Do we notice anything common between all these verses? It may escape the reader, but if we inspect the arrangement of the 2 categories of people who are compared in any of the above verses, we will note that in every case, the lesser category is placed first and the more valued category (by God) placed last.
To confirm further, God tells us in 4:95, which is the last of the verses above, that the second category is the better and more valued category of the two.
This is confirmed with the words:

"God has favoured, in rank, the strivers with their money and themselves over the sedentary"

With this knowledge, let us consider the implication of this arrangement on the words in 3:36:

"The male is not the same as the female."

Following from the pattern we derived from the 5 verses above, we can conclude that God placed the male first, and stated that the male is not the same as the female, because God honours the woman more than the man in the Quran.
Indeed, we note a number of notable confirmations in the Quran for how God honoured women above men, the following are some examples:

God instructed us to treat our parents kindly (31:15 and 46:15), yet we note that it is the role of the mother in carrying and suckling her child that is acknowledged and honoured in these verses, but there is no acknowledgement for the father for his role in bringing up his child.

In the case of adultery, it is the man (and not the woman) who is required to produce four witnesses if he accuses his wife of adultery (24:4). This demonstrates how God placed more value on the honour of women.

Women are much more protected in the Quran in the case of divorce than men. To name a few examples:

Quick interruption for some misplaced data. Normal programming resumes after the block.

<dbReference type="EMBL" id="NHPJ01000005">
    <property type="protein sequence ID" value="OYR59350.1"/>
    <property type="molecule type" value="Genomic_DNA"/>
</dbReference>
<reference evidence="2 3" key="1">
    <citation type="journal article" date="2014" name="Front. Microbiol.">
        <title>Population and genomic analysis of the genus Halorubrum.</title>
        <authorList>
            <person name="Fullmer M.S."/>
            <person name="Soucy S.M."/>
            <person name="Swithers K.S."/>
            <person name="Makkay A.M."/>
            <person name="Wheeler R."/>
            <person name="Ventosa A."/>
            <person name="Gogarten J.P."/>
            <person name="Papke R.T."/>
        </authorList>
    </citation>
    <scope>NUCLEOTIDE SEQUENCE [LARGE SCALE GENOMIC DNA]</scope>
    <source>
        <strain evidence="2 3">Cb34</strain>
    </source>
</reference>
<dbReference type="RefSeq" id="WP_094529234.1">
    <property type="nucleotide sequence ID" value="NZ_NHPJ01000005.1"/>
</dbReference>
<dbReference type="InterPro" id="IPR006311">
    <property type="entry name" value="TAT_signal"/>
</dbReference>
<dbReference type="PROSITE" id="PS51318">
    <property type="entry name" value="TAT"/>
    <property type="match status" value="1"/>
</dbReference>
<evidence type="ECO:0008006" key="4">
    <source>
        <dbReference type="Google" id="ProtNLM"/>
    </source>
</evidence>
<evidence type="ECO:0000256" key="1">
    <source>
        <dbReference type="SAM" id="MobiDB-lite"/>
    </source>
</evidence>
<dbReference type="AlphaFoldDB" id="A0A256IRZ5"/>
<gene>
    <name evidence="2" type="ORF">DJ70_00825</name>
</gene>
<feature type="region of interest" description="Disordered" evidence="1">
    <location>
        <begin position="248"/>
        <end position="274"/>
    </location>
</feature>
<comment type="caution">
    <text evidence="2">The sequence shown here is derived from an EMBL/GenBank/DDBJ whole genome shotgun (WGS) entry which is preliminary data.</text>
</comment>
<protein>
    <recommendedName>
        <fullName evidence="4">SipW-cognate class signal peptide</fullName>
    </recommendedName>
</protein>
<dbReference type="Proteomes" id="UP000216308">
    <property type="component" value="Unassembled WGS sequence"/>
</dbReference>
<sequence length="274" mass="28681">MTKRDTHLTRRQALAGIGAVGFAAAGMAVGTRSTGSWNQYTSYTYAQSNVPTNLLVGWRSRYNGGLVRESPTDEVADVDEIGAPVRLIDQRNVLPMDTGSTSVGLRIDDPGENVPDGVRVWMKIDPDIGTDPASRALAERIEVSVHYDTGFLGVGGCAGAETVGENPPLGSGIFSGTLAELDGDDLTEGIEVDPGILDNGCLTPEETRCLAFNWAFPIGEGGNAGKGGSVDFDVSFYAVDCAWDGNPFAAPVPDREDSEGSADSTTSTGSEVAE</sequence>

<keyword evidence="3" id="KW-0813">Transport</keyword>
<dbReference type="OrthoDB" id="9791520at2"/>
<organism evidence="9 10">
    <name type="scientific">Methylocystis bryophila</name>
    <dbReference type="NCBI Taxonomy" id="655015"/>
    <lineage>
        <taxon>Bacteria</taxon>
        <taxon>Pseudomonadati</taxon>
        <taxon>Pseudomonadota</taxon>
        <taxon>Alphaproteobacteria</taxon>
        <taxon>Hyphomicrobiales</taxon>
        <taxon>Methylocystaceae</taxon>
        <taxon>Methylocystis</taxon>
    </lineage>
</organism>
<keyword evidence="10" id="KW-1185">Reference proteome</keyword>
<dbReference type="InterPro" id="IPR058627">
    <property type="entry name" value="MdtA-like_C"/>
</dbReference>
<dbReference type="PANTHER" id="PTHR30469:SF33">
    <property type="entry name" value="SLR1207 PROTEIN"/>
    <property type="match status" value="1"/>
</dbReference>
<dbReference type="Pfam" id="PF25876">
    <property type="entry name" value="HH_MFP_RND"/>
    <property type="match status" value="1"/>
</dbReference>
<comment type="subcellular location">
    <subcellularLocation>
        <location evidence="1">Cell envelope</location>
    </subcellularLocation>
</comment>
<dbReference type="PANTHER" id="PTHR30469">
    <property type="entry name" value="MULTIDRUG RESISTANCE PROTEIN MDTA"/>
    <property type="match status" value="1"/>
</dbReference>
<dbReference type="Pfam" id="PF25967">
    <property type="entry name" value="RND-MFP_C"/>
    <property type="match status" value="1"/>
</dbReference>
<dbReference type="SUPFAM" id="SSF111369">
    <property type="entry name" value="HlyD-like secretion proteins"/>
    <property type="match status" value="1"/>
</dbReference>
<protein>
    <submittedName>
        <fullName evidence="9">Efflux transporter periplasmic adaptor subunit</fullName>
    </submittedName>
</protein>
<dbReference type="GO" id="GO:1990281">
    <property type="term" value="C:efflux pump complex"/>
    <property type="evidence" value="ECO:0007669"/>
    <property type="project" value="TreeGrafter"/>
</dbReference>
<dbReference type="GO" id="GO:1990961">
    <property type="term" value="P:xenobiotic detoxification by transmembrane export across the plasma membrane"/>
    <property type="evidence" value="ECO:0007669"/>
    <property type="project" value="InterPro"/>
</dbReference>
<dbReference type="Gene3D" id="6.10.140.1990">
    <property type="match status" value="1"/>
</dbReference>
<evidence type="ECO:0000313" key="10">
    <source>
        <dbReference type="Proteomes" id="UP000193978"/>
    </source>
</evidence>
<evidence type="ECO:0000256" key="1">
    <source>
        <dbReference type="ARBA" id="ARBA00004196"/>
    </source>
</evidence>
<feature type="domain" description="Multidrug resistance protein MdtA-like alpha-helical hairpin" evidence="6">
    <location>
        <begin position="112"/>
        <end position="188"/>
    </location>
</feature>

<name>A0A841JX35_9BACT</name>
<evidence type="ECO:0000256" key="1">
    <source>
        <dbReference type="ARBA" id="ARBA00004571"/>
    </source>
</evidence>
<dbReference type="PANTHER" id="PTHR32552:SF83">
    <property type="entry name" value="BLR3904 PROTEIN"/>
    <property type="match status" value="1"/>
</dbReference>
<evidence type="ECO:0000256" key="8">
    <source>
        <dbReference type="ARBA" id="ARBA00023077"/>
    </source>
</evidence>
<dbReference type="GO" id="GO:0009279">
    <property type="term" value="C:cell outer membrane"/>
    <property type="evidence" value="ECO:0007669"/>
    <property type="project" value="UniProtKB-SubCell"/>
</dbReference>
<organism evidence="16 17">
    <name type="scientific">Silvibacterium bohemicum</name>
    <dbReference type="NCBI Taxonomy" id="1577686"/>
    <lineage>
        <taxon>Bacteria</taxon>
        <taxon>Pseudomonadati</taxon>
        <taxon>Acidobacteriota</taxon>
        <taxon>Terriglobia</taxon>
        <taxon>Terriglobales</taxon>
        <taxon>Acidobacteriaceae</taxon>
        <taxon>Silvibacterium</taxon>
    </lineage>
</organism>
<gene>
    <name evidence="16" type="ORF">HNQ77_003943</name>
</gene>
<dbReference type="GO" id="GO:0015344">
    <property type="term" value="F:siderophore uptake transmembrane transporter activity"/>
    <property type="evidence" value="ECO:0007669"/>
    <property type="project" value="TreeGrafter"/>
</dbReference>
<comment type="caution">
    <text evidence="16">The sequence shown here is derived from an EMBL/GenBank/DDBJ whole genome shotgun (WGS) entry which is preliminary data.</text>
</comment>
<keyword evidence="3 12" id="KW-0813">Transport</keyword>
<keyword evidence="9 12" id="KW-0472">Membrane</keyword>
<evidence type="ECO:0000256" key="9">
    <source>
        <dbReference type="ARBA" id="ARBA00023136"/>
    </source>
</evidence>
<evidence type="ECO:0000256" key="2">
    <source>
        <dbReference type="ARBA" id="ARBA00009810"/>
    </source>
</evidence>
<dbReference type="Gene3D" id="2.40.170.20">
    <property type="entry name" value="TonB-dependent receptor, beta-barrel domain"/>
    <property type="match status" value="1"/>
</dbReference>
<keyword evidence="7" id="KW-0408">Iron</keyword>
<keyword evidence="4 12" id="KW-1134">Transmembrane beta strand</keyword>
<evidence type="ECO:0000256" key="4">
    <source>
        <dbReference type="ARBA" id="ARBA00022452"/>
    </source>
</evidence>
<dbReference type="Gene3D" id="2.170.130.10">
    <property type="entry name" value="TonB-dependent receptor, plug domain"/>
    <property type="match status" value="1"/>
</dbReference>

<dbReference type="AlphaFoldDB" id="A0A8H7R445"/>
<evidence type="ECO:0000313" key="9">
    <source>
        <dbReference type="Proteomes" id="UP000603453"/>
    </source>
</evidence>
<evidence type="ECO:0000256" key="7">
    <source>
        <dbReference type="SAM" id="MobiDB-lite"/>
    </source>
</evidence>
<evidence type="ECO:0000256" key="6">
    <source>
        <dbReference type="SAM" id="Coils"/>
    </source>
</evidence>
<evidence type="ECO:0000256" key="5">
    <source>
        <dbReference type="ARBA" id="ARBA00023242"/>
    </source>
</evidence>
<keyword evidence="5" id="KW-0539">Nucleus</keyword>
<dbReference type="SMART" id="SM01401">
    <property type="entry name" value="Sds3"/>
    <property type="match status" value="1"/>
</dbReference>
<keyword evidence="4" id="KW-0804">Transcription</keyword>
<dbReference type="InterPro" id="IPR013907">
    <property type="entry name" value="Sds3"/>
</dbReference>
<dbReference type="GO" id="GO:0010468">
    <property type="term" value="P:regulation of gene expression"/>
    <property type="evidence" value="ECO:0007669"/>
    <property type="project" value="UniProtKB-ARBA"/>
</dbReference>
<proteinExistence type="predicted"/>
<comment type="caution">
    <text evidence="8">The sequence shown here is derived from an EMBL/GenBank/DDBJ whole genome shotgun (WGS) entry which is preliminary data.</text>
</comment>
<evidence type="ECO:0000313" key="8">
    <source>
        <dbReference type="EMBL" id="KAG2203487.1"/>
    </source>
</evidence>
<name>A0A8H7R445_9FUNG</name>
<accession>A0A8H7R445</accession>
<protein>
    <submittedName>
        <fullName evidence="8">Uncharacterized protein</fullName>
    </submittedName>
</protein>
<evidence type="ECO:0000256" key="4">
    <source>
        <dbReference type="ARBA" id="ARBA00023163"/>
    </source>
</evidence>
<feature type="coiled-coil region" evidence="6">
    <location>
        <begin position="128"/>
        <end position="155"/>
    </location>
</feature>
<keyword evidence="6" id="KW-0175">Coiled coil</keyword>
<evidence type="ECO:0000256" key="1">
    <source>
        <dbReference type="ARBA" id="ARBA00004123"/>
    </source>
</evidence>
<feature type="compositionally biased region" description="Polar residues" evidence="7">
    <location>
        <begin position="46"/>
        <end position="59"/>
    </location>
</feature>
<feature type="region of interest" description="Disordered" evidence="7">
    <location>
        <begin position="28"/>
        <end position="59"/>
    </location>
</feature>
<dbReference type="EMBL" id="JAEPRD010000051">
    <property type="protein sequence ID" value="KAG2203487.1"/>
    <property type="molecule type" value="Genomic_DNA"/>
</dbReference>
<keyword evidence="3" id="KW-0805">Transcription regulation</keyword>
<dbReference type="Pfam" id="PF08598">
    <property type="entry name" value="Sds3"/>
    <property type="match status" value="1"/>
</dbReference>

- It is the woman who is not to be evicted from the marriage home (65:1).
- It is the woman who should receive a divorce compensation (2:241).
- The woman receives an alimony for one year if her husband dies (2:240).
- Men are not to take any gifts they gave their wives if they divorce them (2:229).

It is the man who must suffer the humiliation of seeing his wife marry another man if he divorces her three times and wishes to take her back (2:230). This rule does not apply to the wife if she divorces her husband three times.

It is the women who must be financially supported by their men in a marriage and not the other way round (4:34).

Having said that, this must not be confused with other issues that may wrongly imply that men are more honoured than women in the Quran.
We know for example that God deemed that all prophets be men and not women. This is not to honour men above women, but simply because in the role of prophethood is more suited to men for what they require of resilience and the capability to endure the life of persecution and hardship that is associated with prophethood. If we consider the stories of all prophets, with the exception of probably David and Solomon, we would find that their lives were extremely arduous and full of hardships and persecution.
For the rebut of the claim that the Quran promotes male superiority see:
Are men superior in the Quran?